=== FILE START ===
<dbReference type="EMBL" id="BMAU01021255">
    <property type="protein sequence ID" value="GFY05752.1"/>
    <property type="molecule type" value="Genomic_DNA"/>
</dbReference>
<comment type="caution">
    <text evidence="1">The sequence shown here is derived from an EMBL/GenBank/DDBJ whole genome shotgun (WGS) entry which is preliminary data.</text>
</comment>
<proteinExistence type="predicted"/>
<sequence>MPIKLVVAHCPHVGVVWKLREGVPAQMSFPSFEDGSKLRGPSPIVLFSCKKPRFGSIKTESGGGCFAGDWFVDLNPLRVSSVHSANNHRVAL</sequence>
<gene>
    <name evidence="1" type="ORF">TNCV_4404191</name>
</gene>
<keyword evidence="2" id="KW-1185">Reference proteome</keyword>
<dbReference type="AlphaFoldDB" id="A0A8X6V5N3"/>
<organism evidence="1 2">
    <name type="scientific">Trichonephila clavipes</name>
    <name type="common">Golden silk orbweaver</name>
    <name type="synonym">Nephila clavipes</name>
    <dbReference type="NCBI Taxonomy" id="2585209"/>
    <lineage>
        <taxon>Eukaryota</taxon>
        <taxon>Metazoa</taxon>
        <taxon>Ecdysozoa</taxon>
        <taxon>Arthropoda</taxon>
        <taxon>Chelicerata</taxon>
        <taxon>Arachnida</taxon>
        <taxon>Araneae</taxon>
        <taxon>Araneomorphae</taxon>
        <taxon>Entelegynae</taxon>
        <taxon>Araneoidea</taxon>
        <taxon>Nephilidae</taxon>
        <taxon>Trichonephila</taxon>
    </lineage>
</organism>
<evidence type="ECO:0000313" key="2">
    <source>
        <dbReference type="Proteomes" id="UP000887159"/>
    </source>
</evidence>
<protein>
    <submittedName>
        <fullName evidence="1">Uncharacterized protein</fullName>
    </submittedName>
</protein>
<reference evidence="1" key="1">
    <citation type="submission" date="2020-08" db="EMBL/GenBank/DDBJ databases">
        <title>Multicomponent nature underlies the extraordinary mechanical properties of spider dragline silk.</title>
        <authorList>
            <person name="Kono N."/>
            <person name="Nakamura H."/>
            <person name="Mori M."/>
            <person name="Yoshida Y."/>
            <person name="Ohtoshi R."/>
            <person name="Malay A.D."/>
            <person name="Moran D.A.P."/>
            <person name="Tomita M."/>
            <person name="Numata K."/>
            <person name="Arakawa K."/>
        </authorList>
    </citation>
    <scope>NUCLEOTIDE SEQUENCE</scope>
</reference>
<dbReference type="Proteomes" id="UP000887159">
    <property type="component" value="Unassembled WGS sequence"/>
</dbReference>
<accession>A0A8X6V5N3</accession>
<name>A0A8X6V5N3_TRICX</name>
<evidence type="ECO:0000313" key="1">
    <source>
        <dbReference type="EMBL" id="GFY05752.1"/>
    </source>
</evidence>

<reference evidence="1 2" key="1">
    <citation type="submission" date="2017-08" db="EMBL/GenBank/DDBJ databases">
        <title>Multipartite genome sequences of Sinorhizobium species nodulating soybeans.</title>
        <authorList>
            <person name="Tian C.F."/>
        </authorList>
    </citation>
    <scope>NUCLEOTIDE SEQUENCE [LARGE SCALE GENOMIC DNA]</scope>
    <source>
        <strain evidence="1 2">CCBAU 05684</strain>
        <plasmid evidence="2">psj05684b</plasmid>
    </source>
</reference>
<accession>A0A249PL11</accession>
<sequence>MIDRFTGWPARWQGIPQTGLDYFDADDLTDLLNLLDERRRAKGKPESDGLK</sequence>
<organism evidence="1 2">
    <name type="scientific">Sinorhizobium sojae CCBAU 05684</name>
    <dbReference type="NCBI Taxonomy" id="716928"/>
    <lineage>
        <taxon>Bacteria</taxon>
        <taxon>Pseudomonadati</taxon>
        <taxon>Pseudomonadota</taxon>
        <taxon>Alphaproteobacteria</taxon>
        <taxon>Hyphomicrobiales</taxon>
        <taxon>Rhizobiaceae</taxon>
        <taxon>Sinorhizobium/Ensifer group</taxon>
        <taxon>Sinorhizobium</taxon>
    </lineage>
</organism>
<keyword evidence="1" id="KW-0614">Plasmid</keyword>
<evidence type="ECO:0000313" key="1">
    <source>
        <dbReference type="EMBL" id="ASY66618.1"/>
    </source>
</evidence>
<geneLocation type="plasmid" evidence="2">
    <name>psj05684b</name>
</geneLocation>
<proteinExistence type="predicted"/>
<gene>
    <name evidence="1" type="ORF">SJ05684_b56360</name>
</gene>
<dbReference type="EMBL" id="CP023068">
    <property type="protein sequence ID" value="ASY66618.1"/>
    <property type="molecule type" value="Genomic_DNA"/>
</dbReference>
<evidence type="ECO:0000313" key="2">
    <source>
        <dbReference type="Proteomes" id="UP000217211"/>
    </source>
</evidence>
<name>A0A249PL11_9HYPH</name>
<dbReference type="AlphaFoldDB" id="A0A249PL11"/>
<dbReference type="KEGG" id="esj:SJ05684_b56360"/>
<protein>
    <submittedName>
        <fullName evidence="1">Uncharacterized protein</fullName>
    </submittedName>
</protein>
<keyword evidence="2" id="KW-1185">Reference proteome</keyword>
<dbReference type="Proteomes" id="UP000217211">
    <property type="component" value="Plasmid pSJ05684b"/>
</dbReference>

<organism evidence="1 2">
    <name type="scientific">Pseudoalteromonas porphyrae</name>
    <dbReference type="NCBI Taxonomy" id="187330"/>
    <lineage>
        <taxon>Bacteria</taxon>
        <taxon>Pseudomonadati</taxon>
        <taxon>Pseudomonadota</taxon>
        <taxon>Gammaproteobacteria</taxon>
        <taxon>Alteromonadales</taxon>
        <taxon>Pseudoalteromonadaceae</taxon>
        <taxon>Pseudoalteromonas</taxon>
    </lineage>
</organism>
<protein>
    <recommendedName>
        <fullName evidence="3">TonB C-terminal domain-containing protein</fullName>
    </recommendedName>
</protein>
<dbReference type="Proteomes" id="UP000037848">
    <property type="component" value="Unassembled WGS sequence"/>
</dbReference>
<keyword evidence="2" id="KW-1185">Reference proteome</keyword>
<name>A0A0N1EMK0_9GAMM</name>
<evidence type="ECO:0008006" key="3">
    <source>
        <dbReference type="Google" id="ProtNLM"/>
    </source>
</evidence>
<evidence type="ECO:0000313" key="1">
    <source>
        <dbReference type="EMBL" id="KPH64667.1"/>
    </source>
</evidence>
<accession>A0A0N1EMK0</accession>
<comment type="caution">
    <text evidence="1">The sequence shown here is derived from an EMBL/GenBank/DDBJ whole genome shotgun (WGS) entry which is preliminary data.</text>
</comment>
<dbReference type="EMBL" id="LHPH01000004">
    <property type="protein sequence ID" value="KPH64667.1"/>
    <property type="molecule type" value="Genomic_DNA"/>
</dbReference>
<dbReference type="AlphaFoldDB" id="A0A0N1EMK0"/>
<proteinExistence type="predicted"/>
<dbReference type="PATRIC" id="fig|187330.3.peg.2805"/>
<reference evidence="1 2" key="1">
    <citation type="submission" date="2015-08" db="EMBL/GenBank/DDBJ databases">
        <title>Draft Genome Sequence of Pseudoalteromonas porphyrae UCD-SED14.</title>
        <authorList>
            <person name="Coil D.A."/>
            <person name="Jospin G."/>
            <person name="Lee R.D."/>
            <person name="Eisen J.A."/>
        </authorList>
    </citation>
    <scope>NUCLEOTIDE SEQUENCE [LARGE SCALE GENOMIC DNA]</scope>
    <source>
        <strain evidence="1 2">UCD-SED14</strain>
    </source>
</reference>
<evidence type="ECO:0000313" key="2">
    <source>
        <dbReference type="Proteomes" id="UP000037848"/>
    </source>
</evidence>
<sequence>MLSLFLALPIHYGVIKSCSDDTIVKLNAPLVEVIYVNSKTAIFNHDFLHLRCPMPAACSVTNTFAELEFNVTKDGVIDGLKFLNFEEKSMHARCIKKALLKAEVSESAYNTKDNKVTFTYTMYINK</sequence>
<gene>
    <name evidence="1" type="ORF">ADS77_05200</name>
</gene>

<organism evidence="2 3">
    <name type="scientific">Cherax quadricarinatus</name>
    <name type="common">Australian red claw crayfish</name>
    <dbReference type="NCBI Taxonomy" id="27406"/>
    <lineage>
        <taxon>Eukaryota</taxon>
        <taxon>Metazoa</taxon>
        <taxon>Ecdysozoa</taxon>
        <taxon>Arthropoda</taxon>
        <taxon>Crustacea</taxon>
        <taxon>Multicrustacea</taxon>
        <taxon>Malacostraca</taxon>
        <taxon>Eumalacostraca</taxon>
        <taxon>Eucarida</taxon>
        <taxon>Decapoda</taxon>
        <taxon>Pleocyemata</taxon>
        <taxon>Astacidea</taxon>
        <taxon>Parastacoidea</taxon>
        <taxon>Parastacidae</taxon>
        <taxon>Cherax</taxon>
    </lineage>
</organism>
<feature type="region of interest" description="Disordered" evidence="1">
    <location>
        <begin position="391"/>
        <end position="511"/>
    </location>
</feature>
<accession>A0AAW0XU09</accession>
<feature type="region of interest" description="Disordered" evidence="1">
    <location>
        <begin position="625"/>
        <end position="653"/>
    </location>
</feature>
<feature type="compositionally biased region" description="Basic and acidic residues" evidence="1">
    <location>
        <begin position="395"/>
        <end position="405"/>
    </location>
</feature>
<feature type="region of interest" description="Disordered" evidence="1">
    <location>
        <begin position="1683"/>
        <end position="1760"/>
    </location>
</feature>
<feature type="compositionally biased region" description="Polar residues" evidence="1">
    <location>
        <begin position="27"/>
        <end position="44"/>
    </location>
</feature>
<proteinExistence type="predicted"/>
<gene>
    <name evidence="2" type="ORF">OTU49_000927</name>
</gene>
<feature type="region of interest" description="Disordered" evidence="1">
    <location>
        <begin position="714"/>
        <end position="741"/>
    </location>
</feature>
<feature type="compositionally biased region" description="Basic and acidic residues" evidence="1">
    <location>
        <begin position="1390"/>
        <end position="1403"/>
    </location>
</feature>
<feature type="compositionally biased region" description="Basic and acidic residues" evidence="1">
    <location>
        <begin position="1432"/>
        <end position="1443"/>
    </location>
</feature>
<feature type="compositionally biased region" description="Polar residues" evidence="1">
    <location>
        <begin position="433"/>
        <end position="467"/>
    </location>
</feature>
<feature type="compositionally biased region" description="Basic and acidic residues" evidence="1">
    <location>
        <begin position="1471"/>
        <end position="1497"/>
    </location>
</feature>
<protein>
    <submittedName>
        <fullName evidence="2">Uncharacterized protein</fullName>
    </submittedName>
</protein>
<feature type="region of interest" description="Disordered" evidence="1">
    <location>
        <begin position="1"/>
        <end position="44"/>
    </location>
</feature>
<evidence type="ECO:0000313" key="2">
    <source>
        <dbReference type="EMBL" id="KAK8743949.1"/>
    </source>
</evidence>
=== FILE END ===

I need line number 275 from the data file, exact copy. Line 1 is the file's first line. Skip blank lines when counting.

        <begin position="1432"/>